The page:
The Paris Alexander Romance is one of the most outstanding Gothic manuscripts from France, Paris. The codex, also known as Pariser Alexanderroman or Le Livre et la Vraye Hystoire du Bon Roy Alixandre, was written and illuminated in the first quarter of the 15th century and with its 86 remarkably illuminated miniatures framed in gold and over a hundred large initials it is a superb example of Gothic book illumination.
The Master of the Royal Alexander
Written in French the Pariser Alexanderroman displays an outstanding iconographic apparatus which is the work of the Master of the Royal Alexander, active between Paris and Normandy and author of other renown manuscripts.
In addition to the 86 wonderfully depicted miniatures, it is worth noticing the penwork decoration featured in the small gold initials on rose and blue grounds. As the title suggests, both the text and the iconography tell the story of Alexander the Great – an ancient hero who had become a role model among medieval rulers and knights.
Alexander the Great: an Heroic Figure
The life of this heroic figure offered the artist the chance to play with his creativity and artistry, and this is reflected in each miniature, which, despite the variety of representations (landscapes, interiors, mythological figures) betrays attention to details and extreme meticulousness.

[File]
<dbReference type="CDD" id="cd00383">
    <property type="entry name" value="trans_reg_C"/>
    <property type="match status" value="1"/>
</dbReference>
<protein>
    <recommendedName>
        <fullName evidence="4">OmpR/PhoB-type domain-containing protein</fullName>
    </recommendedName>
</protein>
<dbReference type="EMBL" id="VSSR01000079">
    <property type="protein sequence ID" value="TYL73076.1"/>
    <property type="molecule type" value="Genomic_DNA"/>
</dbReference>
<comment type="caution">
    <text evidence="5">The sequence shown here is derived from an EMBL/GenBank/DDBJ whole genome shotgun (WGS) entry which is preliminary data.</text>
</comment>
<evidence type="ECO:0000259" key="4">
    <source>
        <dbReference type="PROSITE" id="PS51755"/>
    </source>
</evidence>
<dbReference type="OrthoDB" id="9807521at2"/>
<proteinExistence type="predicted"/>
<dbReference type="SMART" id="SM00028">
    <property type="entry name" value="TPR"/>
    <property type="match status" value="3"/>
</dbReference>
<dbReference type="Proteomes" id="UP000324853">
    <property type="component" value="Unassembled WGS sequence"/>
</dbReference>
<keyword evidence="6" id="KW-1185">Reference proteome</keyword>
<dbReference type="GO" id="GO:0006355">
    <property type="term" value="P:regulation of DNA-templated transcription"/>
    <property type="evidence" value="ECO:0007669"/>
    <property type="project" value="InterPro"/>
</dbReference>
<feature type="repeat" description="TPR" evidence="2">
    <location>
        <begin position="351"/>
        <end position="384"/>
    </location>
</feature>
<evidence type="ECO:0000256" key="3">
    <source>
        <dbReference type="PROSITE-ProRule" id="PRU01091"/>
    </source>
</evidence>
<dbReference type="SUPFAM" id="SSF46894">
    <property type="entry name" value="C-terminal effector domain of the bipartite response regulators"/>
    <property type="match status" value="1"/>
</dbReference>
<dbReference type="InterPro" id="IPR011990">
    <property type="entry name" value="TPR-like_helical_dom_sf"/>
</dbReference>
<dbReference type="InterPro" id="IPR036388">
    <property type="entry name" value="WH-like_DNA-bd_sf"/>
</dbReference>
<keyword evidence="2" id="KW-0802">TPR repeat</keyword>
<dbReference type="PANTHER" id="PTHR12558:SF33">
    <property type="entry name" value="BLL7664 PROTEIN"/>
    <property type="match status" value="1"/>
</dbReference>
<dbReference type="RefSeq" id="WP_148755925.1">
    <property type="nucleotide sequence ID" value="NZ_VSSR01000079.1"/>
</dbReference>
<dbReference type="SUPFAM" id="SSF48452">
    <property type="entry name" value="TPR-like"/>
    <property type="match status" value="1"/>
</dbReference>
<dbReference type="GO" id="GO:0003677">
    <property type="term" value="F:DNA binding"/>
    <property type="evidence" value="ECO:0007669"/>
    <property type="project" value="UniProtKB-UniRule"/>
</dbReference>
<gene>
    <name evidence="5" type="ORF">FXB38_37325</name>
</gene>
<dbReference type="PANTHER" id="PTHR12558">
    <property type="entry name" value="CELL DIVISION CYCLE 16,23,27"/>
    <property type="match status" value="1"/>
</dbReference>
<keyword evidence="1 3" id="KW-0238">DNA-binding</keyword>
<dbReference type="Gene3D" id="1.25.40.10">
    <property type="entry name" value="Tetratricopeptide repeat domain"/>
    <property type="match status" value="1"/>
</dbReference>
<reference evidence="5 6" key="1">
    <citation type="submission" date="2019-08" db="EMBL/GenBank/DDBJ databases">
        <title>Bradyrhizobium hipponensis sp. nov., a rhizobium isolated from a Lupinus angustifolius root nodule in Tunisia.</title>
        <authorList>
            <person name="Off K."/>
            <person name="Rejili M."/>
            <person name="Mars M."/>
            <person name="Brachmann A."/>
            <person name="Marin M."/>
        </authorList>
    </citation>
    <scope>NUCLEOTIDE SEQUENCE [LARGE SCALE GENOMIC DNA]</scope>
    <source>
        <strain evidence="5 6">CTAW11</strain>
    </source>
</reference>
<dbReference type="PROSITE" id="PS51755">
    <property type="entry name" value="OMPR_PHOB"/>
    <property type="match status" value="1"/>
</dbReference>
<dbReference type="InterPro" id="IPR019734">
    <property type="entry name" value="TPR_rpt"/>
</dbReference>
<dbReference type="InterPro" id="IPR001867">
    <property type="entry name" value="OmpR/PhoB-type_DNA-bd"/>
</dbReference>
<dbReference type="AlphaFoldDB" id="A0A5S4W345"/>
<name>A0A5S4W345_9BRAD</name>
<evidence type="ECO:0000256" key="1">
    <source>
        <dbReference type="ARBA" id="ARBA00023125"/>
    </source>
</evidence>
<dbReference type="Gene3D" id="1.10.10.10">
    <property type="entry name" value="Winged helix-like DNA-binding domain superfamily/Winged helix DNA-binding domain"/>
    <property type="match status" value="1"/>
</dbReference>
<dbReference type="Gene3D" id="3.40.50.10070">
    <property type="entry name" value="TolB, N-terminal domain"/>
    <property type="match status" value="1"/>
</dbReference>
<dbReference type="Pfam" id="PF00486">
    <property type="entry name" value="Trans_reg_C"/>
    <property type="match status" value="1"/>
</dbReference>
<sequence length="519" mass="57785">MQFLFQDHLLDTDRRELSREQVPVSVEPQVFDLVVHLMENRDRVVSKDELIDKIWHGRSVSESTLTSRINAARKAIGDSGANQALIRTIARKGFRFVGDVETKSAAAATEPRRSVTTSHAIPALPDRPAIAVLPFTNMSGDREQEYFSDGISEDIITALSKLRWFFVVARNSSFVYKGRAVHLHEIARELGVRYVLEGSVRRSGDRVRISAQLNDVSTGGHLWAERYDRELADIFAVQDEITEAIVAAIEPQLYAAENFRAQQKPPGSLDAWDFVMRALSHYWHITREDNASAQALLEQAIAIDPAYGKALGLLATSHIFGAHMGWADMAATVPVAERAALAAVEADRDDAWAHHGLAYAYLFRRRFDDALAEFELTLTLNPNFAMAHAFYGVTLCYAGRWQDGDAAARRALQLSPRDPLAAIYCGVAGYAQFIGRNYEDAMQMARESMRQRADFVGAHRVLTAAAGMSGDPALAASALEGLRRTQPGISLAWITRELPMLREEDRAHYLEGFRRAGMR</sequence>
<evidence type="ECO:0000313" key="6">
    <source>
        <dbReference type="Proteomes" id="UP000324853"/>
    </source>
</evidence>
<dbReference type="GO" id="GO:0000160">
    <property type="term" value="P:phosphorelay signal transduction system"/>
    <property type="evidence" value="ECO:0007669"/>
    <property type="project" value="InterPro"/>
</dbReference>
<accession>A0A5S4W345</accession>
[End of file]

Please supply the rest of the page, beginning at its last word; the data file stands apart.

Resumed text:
In addition to the realistic and detailed rendering of naturalistic images, and the painstaking work behind the depiction of robes and armor, another skill worth noticing is the depiction of each character, each with his personal and individual distinctive traits which the artist took great pain in painting.
The choice of the topic does not surprise as already at the time there was a wealth of literature regarding the life of Alexander. This was mainly because Alexander embodied all the virtues that a ruler was to have and therefore by celebrating his figure, the rulers themselves obtained great prestige, too.
Although the commissioner remains unknown, it can be asserted that the manuscript certainly had a royal life for in the 16th century it became possession of Henry VIII – as the initials HR on the flyleaf would confirm. In 1757 the Royal Library was donated to the British Museum by King George II, and the manuscript became part of the British Library where it is still currently treasured.
Gothic Cursive Script
The Paris Alexander Romance displays a beautiful example of Gothic cursive script which echoes the Bourguignone style with which it shares features such as loops and pointed descenders. Other characteristics are the two shapes of r and s, and the use of the uncial and flagged d.
Unfortunately, like many medieval manuscripts, the codex is now missing its original binding which was replaced with a Royal library 18th century brown leather binding featuring the royal arms and the date of 1757.